“That’s a complicated question, Your Holiness,” he began. “I can think of at least a dozen of Prince Hektor’s closer allies among the Corisandian Lords who are almost certainly thinking in those directions. Without a better feel than I have at this time — please do recall that I’ve been traveling for the better part of four months, which has prevented me from setting up any sort of proper network — I would suspect those farther from Manchyr would be in a better position to act upon such thoughts, however.

“Bearing that in mind, I’d be inclined to think the Earl of Storm Keep and the Earl of Craggy Hill have probably already begun to take steps along exactly those lines. None of them are going to feel particularly well disposed towards Cayleb and Sharleyan, and all of them are located well up to the north, out of easy reach from the capital.

“Moving back to the south, and west,” he continued, “I wouldn’t be dreadfully surprised to find Earl Black Water — that would be Sir Adulfo, the new Earl — is headed in the same direction. For that matter, the Duke of Barcair is probably similarly inclined, and –”

* * * * * * * * * *

“So, Master Seablanket. I see you’ve succeeded admirably in your assignment once again.”

“I’ve certainly attempted to, Your Eminence.”

Rhobair Seablanket bowed over Archbishop Wyllym Rayno’s hand, kissing the proffered ring, then straightened. His expression was politely attentive, waiting for Rayno’s questions to begin, and the archbishop smiled very slightly.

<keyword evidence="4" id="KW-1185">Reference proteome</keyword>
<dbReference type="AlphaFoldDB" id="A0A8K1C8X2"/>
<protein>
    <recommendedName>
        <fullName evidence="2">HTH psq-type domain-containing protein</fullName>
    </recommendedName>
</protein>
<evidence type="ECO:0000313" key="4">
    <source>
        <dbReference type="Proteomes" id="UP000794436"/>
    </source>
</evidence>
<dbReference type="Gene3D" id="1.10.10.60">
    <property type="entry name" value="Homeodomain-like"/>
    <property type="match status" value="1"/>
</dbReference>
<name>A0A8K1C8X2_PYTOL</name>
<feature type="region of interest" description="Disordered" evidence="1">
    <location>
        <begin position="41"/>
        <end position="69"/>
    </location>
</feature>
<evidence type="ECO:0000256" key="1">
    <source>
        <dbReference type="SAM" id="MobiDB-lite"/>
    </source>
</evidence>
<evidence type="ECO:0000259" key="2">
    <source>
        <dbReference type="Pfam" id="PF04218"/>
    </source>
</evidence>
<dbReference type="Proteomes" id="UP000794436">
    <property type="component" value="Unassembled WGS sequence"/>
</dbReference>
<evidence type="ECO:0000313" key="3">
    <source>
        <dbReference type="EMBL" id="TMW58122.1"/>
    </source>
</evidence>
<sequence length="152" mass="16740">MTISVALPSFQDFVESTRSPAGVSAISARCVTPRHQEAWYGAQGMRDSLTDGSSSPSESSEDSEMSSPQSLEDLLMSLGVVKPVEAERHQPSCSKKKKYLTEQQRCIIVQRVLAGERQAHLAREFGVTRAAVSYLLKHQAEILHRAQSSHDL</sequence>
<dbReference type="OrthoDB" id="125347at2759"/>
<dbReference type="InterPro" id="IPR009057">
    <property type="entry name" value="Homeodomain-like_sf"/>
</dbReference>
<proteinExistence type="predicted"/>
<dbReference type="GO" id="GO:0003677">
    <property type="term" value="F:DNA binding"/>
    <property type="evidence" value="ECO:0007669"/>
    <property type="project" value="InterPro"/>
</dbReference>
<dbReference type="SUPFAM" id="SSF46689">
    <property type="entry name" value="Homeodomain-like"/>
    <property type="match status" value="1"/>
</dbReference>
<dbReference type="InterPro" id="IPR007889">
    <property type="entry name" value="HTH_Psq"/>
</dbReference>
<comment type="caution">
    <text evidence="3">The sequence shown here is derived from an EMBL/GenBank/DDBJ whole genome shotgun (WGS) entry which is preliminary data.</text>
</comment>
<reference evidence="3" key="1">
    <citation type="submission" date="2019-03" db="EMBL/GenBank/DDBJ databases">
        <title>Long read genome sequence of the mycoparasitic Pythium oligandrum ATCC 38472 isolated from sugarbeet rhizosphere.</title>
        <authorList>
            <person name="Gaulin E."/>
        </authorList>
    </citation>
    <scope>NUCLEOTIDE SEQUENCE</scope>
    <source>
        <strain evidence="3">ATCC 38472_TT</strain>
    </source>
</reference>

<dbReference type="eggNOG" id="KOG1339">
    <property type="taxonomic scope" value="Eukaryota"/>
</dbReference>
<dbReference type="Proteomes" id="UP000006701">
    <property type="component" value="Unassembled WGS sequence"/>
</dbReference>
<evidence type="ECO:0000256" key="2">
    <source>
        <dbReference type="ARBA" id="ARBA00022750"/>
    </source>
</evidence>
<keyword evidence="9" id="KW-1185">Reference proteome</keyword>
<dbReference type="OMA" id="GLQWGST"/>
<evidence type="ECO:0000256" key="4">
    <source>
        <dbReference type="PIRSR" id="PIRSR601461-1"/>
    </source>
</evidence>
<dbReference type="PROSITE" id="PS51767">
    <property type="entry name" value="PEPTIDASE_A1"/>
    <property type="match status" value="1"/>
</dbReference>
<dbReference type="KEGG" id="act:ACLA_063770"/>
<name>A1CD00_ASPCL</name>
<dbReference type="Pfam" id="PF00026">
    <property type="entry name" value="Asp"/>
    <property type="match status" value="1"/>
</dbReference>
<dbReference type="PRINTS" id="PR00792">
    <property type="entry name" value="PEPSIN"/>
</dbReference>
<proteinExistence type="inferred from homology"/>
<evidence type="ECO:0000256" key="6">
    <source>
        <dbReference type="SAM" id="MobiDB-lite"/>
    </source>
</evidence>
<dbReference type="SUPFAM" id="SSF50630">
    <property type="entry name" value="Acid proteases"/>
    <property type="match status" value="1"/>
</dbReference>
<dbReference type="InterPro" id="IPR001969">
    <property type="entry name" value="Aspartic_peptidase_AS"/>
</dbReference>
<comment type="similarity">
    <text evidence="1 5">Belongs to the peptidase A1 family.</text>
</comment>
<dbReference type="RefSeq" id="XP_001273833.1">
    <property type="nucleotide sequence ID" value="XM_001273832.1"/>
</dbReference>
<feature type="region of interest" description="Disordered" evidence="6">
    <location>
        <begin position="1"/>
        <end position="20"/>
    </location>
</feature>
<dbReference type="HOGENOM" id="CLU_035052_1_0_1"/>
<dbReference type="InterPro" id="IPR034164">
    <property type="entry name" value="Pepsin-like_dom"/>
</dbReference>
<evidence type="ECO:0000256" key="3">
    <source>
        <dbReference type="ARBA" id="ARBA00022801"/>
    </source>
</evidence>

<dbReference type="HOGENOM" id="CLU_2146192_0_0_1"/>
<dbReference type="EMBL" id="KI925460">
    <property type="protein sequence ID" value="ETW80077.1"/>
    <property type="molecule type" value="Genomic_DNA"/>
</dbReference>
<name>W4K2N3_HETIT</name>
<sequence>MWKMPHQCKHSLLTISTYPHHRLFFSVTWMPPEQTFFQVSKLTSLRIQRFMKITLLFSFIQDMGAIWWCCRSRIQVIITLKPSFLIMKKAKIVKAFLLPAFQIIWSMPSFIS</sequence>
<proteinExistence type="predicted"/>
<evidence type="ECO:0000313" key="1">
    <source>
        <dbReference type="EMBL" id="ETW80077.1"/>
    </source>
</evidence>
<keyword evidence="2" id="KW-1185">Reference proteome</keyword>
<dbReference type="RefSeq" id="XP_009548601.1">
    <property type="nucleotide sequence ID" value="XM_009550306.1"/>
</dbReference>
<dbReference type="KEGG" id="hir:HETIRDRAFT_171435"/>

Rayno was short, dark, and slender. As always, he wore the habit of a simple monk in the Order of Schueler’s dark purple. But that habit bore the flame-crowned sword of the Schuelerite Adjutant General, which made him Vicar Zhaspahr Clyntahn’s second-in-command and a very dangerous man, indeed. He was always a bit amused by the way the Inquisition’s various agents reacted to him. More to the point, he’d learned over the years that those reactions offered a valuable yardstick for evaluating an agent’s capabilities. Take Seablanket, for example. No one who’d risen as high in the Inquisition’s service as he had was going to be foolish enough to take the adjutant general lightly, nor could he be unaware of the potential consequences of disappointing him, yet the Corisandian’s eyes met Rayno’s levelly, and his composure appeared genuine.

Maybe he really is as calm as he looks, the archbishop thought. And maybe he isn’t. I wonder which it is? If he’s really that comfortable meeting me for a face-to-face interview for the very first time, he could be more foolish than I’d expected. No one’s conscience is so clear that they shouldn’t feel at least a little anxiety under these circumstances. On the other hand, if he’s able to appear this comfortable under those same circumstances, then his ability to dissemble is even greater than his file indicates. And in that case, I’m sure I can find profitable employment for an agent of his caliber elsewhere once he’s no longer needed to keep an eye on Coris.